An Extract from Veva, or the War of the Peasants
By Hendrik Conscience
The general made a sign to the company of Waldeghem, which immediately advanced and ascended the rampart, the whole army moving slowly after it. The troops, however, who were crowded against the inner fortifications, were in such haste to escape that they began to scale the outer ramparts in five or six different places, and grouped themselves in a mass on the approaches to the bridge.
Whether it was that the plan of the flight from the city had been betrayed, or that the French sentinels on the heights which commanded the Herenthals Gate could hear a certain noise caused by the confusion on the bridge, the report of a cannon was heard, pealing terrifically over the city and the surrounding country.
That ominous signal awakened the most terrible alarm in the hearts of the patriots. The companies who were in the rear of the column pushed on violently towards the bridge those who were before.
Immediately there arose a thrilling shriek of distress from the depths of that terrified crowd, and not a heart was there that did not throb with the most dreadful apprehensions.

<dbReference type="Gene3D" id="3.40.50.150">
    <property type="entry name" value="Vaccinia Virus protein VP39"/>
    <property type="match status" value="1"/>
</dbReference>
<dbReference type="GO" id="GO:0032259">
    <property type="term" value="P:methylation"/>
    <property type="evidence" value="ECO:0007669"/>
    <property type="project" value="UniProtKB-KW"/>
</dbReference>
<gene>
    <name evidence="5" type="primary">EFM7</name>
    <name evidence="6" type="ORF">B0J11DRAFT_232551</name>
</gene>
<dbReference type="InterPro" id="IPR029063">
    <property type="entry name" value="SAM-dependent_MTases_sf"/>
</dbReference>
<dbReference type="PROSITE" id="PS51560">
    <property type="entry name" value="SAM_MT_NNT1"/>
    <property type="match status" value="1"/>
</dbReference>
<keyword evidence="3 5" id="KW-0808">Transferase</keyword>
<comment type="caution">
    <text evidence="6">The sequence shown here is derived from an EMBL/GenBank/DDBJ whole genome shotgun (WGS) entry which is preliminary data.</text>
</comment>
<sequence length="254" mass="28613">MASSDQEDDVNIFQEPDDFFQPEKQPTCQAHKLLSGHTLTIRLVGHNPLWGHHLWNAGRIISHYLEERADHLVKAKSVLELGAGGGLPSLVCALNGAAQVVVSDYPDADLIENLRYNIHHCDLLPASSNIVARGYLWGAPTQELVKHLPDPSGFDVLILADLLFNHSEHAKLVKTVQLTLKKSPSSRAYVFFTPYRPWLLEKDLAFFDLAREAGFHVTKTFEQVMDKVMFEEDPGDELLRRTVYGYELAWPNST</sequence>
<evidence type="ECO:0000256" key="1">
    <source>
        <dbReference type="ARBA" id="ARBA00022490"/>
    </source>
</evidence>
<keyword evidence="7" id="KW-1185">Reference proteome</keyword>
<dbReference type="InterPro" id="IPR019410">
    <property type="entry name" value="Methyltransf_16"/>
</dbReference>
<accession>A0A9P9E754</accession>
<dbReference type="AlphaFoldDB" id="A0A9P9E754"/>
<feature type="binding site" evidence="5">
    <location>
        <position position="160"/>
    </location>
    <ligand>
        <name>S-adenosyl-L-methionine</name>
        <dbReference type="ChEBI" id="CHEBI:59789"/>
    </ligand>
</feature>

No longer having any care for the general safety, each person rushed forward. A confused multitude scrambled over the rampart and poured like a torrent upon the bridge, the only means of egress from the devoted city. A hideous crash then mingled with the roar of the cannon and the rattle of the musketry. The bridge had yielded with the weight of the densely-packed mass of fugitives, and had fallen into the water, carrying with it its unhappy burthen.
This terrible accident, however, did not arrest the course of those who were behind. In the deep darkness of the night, and urged on by a mortal fear, they continued to throng forward, precipitating themselves from the ramparts and falling headlong into the moat. The cries and shrieks of their mangled and drowning brethren, far from stopping, only increased the frenzied impatience of the others to quit the city. The moat was soon completely filled with the corpses of the unfortunate villagers: it became a scene too horrible for language to describe.
Meanwhile the French companies who had advanced nearest to the bridge drew up quickly in order of battle before the great floodgate, and commenced firing in the direction from which the cries and shrieks proceeded.
While the patriots were stifled or crushed by hundreds in the moat, the enemy's shot, like a murderous hail, poured upon those who were fortunate enough to reach the other side of the water.
At the end of about half an hour the fearful tumult had ceased; all had relapsed into dreary silence. But the shadows of night were spread over five hundred dead!
From Veva, or the War of the Peasants (De Boerenkryg, 1853). Anonymous translation. London: Burns and Oates, s.d.